Discussion of Lecture 1
Dr. Perrin and Dr. Turley discuss the opening lecture on The Abolition of Man, focusing the ways that we become like that we worship.
No reading required for this first lecture, though reading chapter 1 of The Abolition of Man will be recommended for the next lecture.
Outline of Session
- In your opinion, does technology occupy an amoral space?
- How is technology helpful and harmful in your life as an educator? In the lives of your students?
- In what ways do you see yourself becoming a part of your technology?
- How much do you rely upon technology in your daily life? In your position as an educator?
- Consider how you use search engines such as Google. Do you encounter a wealth of knowledge, a depth of knowledge, or both? How connected do you feel to the material you are accessing?
Assignments and Action Steps
Take a moment to consider the technology that your students use in their classrooms and learning environments, such as the search engines or methods they use for research assignments and in-class activities. Is the technology and the way it is used helpful or harmful? Is any of it a gimmick that doesn’t actually enrich their learning experience? Now think of how you use technology and search engines like Google, too. Take some time to brainstorm methods or practices your students (and you!) might use to facilitate learning and cultivate virtue.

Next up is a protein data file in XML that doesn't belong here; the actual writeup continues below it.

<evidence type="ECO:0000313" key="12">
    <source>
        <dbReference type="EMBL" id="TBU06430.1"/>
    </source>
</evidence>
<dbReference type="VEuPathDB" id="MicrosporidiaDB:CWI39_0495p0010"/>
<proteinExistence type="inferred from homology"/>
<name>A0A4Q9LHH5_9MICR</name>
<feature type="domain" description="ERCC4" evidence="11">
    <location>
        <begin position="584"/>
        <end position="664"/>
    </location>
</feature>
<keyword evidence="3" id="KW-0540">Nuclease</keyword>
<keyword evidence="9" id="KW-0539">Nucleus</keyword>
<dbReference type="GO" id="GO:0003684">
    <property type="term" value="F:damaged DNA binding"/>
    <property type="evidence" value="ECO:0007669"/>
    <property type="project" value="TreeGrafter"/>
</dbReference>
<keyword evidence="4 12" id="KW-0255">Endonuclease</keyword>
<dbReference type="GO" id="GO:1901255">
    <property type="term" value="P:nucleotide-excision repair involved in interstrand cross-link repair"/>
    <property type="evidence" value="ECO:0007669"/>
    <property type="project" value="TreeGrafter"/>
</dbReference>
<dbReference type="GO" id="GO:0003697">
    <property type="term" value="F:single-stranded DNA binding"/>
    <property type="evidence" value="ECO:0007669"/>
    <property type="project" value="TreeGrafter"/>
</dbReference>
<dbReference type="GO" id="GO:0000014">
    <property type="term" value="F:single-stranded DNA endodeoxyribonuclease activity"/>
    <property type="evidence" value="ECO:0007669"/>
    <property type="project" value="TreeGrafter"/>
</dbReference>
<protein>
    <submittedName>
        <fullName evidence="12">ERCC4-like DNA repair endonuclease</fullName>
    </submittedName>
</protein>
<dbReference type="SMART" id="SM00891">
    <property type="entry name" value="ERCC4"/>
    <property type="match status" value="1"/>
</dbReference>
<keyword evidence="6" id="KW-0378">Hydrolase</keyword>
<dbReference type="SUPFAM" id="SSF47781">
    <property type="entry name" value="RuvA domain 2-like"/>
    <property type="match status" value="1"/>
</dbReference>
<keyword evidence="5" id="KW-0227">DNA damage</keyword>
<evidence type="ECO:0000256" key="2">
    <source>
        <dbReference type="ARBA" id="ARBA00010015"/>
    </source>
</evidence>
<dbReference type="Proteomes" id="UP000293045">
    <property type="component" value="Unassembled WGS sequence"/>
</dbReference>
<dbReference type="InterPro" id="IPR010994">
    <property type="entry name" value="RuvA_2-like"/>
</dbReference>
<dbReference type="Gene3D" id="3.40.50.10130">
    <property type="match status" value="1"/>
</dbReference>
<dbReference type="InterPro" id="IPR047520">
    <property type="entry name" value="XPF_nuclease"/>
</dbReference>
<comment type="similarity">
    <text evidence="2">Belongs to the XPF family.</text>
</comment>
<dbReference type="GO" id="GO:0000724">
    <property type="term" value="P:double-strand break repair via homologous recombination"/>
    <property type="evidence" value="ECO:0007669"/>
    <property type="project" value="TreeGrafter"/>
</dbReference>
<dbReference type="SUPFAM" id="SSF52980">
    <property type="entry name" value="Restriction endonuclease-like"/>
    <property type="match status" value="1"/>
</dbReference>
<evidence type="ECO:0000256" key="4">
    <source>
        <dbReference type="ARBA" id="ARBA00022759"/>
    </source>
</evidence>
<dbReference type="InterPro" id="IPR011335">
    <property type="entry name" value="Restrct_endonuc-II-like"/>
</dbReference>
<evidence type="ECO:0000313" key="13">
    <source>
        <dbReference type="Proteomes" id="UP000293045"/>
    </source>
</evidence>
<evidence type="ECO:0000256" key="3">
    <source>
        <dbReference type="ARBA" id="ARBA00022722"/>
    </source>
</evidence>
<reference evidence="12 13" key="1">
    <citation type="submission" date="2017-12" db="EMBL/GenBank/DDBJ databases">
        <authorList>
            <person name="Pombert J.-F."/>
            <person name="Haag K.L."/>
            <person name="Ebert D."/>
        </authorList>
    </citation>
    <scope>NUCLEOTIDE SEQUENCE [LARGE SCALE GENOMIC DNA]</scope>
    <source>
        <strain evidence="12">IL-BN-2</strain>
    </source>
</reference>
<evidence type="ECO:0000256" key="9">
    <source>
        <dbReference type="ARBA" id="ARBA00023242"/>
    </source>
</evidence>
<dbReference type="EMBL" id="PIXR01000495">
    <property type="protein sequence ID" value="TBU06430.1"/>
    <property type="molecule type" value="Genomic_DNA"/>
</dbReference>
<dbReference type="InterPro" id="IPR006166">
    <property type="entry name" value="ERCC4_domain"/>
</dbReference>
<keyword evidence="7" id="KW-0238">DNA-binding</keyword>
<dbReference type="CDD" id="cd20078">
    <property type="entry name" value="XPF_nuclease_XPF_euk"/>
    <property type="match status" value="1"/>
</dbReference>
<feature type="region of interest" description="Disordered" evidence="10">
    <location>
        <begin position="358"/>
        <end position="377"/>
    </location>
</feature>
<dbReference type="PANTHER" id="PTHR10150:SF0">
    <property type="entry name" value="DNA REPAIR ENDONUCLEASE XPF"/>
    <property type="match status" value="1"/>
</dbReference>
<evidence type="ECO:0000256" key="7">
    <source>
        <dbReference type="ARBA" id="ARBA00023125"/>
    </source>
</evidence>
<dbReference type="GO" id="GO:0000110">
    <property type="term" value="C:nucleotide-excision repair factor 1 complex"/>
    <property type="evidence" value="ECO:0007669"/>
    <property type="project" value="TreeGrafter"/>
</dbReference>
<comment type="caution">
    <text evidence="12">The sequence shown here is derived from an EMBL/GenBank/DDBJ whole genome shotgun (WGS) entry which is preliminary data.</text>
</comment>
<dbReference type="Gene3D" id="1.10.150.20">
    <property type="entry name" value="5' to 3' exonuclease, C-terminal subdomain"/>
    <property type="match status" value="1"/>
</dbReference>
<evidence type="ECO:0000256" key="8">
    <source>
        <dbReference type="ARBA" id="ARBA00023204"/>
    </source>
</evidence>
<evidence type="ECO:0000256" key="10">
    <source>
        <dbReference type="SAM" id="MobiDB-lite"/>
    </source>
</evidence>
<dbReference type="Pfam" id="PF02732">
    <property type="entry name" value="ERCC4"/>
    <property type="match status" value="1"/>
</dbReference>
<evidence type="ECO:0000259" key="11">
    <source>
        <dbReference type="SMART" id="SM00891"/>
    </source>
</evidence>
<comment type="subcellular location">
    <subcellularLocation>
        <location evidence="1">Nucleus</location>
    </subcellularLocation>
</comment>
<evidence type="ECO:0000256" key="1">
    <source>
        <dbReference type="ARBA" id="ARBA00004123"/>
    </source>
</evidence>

While not necessary for the course, you might be interested in reading several of the following articles, which are short, engaging pieces on C. S. Lewis, technology, That Hideous Strength and The Abolition of Man:
- “That Time C. S. Lewis Predicted the Future,” in which writer Ryan Hammill of Sojourners Magazine discusses the intersection of modern transhumanism and C. S. Lewis’ That Hideous Strength and The Abolition of Man
- “C. S. Lewis’ Thoughts on Tech Addiction Are Still Surprisingly Relevant: Why you should consider unplugging during Lent,” by Adam Graber of RELEVANT Magazine, offers some insights into Lewis’ thoughts on technology and sin
- “C. S. Lewis and the Information Society: A Dialogue,” in which Ray Adams and Malcolm Guite discuss how C. S. Lewis might react to the technology today that seems more and more human on the C. S. Lewis Foundation’s online journal
Join the Conversation
Discuss these ideas with educators from across the country and the globe.